Jim Murray

4 years ago · 4 min. reading time · visibility 0 ·

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Is Digital Marketing Really All It’s Cracked Up To Be?

~ Jim Murray ~
Communication Strategist ® Writer ® Editor © Op-Ed Blogger
Art Director ® Project Manager * beBee Brand Ambassador
Partner with Charlene Norman @ Bullet Proof Consulting

With an experience base that bridges
the Digital Divide by a good two decodes,

| work with direct clients large & small,
designers, art/crective directors & consultants
fo create results-driven, strategically-focused
communication in all on & offline media.

Phone: 289 687
For the past couple of years or so I have been commenting about on-line marketing, mainly through channels like social media and all the various forms of content management.
My main view has been that while all this activity may seem like it’s worthwhile, for a lot of businesses, who have had a couple of years to experiment with it, this effort has turned out to be pretty much useless.
For some it has led to a re-examination of all the hype generated by the main social media platforms, where they find that all this activity is being recommended by people whose vested interest is in making their own businesses grow by getting their clients involved in online program.
I have talked to a lot of different people about this and the general consensus boils down to a few important points.
1. On line marketing, in the form of content management and social media programs, only works for a relatively small percentage of businesses. And the majority of those businesses are marketers who teach and manage content management and social media program development techniques. The remainder are primarily composed of businesses in the retail sector, who use social media platforms to create buzz for their business, and offer the kinds of products and services that people like to recommend. (ie restaurants, technology repair, home repair etc or people with a genuinely unique service). And, of course the big online retailers like  Amazon, Ali Baba and E-Bay.
2. The web site remains the most important marketing tool in your online marketing arsenal,
especially if you are in the service business in any way, shape or form. Your web site, or portfolio site (in my case), gives people the ability to check you out in much greater depth than they can by reading a LinkedIn profile, or following your blog, although both of those are important supper tools.
3. People have been brainwashed into believing that if they post something really interesting on a social or business media site, that a great many of the people they are directly connected with will forward their really interesting stuff to all the people they know. This is simply a myth, governed by something called the 1% rule, which is pretty self-explanatory.
4. A lot of the so called “social media success stories”you hear about, generally are the result of considerable support spending in conventional media to drive traffic to the online site. Marketers will try and convince you that if, say, Coca Cola can do it, then you can too. They forget to add that Coca Cola is one of the most recognized brands in the world and spends millions to keep that positioning. Anything they do online, while creative and intriguing, is actually activity they could easily do without.
Now don’t get me wrong…it’s good to have an online presence in addition to your web site. But how good? How much time you should be spending on it? And how much importance should you place on it?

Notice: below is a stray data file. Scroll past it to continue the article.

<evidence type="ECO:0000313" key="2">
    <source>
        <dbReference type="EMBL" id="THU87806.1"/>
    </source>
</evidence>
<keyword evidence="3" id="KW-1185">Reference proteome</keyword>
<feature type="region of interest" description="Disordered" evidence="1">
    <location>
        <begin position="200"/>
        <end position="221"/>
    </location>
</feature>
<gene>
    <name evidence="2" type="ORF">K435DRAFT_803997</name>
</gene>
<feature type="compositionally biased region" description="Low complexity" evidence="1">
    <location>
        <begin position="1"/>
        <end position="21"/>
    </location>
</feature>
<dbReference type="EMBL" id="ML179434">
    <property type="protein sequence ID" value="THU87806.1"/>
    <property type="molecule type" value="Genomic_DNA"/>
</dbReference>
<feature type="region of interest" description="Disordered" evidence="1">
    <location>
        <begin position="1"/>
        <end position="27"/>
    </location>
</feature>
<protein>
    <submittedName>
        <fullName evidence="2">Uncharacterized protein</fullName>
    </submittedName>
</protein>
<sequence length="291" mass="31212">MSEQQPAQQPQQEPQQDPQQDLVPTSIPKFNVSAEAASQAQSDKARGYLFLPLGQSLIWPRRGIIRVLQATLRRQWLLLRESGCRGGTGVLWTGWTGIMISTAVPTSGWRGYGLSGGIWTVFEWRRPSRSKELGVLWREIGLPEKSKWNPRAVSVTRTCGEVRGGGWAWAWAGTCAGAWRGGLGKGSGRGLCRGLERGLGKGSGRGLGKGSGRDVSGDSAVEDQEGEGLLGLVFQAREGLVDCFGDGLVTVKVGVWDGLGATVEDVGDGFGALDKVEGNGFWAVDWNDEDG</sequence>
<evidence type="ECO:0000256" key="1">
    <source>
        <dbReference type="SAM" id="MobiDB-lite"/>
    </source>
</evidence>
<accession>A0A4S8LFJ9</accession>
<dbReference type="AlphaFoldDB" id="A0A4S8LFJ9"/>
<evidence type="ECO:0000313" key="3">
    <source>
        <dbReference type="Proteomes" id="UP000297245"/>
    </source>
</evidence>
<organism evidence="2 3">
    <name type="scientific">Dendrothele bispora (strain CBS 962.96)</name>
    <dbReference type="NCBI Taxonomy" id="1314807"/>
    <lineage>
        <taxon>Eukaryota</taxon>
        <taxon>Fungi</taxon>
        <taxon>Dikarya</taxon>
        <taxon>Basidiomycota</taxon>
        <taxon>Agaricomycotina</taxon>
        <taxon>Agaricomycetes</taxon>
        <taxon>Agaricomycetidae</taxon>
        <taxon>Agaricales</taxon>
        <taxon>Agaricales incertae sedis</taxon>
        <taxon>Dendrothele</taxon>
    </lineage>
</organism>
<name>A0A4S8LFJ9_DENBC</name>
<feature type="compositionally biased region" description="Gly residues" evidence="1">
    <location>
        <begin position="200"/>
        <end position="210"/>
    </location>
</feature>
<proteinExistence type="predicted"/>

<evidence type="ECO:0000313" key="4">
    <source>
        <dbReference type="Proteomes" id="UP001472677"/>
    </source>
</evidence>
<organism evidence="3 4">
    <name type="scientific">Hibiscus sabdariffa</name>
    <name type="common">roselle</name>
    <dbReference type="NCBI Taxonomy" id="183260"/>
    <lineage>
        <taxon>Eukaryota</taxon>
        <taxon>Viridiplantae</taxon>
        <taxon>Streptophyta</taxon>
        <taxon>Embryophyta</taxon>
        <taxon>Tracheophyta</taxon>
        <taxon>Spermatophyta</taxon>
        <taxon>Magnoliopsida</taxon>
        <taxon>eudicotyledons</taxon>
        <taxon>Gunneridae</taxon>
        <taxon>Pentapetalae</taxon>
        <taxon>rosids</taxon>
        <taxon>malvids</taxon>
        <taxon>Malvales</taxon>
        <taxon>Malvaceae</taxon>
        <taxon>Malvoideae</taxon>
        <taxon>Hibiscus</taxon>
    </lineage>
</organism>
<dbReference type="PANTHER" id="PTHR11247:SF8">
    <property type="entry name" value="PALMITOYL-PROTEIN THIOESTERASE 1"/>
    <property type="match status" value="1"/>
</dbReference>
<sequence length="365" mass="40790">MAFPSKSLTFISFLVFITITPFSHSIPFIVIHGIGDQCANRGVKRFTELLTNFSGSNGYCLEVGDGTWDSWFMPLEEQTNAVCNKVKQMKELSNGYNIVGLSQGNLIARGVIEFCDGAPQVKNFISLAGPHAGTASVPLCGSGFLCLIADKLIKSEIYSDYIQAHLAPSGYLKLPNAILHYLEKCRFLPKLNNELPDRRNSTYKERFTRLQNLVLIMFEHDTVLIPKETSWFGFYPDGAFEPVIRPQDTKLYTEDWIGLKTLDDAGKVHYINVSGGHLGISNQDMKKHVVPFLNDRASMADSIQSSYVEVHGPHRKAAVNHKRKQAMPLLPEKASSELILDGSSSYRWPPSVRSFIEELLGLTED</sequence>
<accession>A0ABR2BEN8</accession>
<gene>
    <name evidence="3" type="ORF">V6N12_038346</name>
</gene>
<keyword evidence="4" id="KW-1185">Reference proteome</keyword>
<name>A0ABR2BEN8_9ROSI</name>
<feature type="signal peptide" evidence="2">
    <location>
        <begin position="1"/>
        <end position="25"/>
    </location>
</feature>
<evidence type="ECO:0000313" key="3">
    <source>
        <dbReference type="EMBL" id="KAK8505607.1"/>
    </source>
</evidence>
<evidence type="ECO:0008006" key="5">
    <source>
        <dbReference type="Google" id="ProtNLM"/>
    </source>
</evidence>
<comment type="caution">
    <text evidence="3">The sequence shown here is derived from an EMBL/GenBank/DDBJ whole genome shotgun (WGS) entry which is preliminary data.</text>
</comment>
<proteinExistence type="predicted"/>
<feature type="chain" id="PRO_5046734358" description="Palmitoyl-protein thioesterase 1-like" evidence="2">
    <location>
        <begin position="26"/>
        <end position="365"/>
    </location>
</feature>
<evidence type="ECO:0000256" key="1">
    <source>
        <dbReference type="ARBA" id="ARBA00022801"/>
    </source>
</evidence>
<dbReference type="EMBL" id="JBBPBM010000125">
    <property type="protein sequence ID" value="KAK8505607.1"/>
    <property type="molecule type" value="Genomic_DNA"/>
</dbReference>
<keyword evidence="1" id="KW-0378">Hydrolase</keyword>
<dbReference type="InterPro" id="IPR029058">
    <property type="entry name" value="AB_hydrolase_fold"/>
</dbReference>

Well, it simply depends quite simply on the return you are getting. If it’s not enough, you need to treat is either as a loss leader or get the hell out before it costs you too much time and expense to recoup.

The Truth Is That Nobody’s Really Sure

Back in the day before the Internet, communications was a lot simpler. There was media advertising, trade advertising, outdoor and transit advertising, public relations, direct mail & promotion.
These media had been around for a long time and their reach and frequency formulae were all tried and true. You knew what you were getting and you had, at least, a rough expectation of results, with the actual creative and the strength of the offering being the variables.
In today’s world of online media, it’s nowhere near that simple, because virtually everything is a moving target. In order to be seen you almost need to be ubiquitous and this no longer entails just creating one campaign and letting the media do the heavy lifting.

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It means generating ‘meaningful and engaging’ content in large volumes and stimulating response from an audience with index fingers that never leave the scroll bar. And that’s just the relationship building part.
Having come from the ad agency world, I know exactly how difficult it is to come up with a single ad, commercial or campaign concept that resonates with the target audience and stimulates interest enough to trigger purchase.
In today’s world, I would suggest that achieving these same results through content management and social media programs is, at the very least, 10 times more difficult.

The More Things Change, The More You Start Wondering If Change Is Overrated

A number of companies that I know have come full circle with digital media, and where they find themselves is exhausted from the effort to make their content management and social media programs go, and frustrated at how unbalanced the effort vs result scale has become for them.
Suddenly, all the stuff they used to do…ie stuff they cut back on in order to fund their exploration into the world digital advertising, content management and social media now appears to have a whole new appeal for them.

Horses for Courses

Having said all of the above, it’s important to understand that Internet based media is a fact of life. Whether it’s a fact of your life or not is a matter than only you can decide. And it’s a tough decision.